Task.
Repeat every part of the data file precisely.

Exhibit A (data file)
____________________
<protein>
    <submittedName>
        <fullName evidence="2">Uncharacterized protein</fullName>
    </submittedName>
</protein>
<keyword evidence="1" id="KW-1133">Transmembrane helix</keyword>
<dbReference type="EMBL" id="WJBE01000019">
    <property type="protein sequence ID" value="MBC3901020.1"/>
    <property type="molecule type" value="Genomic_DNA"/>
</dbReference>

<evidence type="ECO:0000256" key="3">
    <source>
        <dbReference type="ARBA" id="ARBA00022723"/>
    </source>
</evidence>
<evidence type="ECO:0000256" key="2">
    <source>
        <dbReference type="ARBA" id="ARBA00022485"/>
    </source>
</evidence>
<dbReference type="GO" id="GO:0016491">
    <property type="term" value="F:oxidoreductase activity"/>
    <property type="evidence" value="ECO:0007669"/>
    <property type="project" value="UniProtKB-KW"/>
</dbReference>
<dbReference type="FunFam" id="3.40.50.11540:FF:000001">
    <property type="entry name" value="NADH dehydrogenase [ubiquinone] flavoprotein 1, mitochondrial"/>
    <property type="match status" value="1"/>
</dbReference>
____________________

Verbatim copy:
<protein>
    <submittedName>
        <fullName evidence="2">Uncharacterized protein</fullName>
    </submittedName>
</protein>
<keyword evidence="1" id="KW-1133">Transmembrane helix</keyword>
<dbReference type="EMBL" id="WJBE01000019">
    <property type="protein sequence ID" value="MBC3901020.1"/>
    <property type="molecule type" value="Genomic_DNA"/>
</dbReference>

<evidence type="ECO:0000256" key="3">
    <source>
        <dbReference type="ARBA" id="ARBA00022723"/>
    </source>
</evidence>
<evidence type="ECO:0000256" key="2">
    <source>
        <dbReference type="ARBA" id="ARBA00022485"/>
    </source>
</evidence>
<dbReference type="GO" id="GO:0016491">
    <property type="term" value="F:oxidoreductase activity"/>
    <property type="evidence" value="ECO:0007669"/>
    <property type="project" value="UniProtKB-KW"/>
</dbReference>
<dbReference type="FunFam" id="3.40.50.11540:FF:000001">
    <property type="entry name" value="NADH dehydrogenase [ubiquinone] flavoprotein 1, mitochondrial"/>
    <property type="match status" value="1"/>
</dbReference>